published on: mingster

When Microsoft announced the release of Internet Explorer 7 beta last week, a week earlier than previously expected, developers were quick to express frustration that this was to be a closed beta, open only to paying Microsoft Developer Network (MSDN) subscribers.

Though Microsoft never indicated which (if any) of its IE7 betas would be made public, many had assumed from the "open and honest" direction the company appeared to be going in as it approached this release that it would be. After all, why release a closed beta of what is effectively (if not actually) a free product?

As the developers who were entitled to the beta pored over it, some of the reasoning behind this decision became clear. For beta 1, the bulk of the changes appeared to be in the category of new user interface features, such as tabbed browsing and support for RSS feeds. Developers most likely to be affected by such changes would be those specifically using Microsoft technologies, who either use Internet Explorer's proprietary features as a platform for applications or use the browser as an embedded component within desktop apps. Such developers can reasonably be expected to pay for the support that an MSDN subscription can provide.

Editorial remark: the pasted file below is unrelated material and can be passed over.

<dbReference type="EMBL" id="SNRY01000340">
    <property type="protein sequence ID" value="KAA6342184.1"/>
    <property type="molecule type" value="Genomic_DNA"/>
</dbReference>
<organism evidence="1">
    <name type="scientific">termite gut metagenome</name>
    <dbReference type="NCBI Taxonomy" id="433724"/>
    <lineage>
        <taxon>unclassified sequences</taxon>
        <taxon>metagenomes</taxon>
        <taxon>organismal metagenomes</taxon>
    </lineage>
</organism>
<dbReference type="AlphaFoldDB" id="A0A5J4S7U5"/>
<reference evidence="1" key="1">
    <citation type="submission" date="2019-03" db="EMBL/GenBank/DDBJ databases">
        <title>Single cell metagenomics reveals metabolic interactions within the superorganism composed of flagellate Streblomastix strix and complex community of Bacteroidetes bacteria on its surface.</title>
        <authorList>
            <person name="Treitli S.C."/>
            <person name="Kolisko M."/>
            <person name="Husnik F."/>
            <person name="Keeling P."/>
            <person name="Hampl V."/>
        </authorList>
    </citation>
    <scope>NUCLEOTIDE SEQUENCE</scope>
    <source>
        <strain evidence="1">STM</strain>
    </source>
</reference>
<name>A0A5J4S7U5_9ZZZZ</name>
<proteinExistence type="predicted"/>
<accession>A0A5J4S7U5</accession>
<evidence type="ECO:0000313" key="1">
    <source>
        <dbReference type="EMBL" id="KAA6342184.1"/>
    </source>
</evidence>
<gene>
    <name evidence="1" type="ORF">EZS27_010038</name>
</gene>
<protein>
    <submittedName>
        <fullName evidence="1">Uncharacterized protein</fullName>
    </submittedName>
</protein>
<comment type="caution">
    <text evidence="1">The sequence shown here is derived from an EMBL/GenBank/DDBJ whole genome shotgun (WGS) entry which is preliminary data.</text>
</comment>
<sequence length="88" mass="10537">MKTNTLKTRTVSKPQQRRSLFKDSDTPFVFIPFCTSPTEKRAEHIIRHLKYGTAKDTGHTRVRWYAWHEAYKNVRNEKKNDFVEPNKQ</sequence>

Nevertheless, Microsoft's release notes cited two of the most bothersome CSS bugs in IE6 as being fixed, along with support for PNG alpha channel transparency and other minor changes for which Web developers in general would certainly be able to provide valuable feedback.

These developers will likely have to wait until Beta 2 to test out these updates... and that's assuming Microsoft fulfils public expectations of a public beta this time around. So far, it has only said that Beta 2 would be released "much more broadly".

As I've outlined above, there is some reason behind the closed IE7 Beta1 release, but when the company is clearly trying to put its best foot forward with Web developers and standards groups, it is frustrating to see it continue to emphasize Internet Explorer (and by extension, the Web in general) as a platform for proprietary development.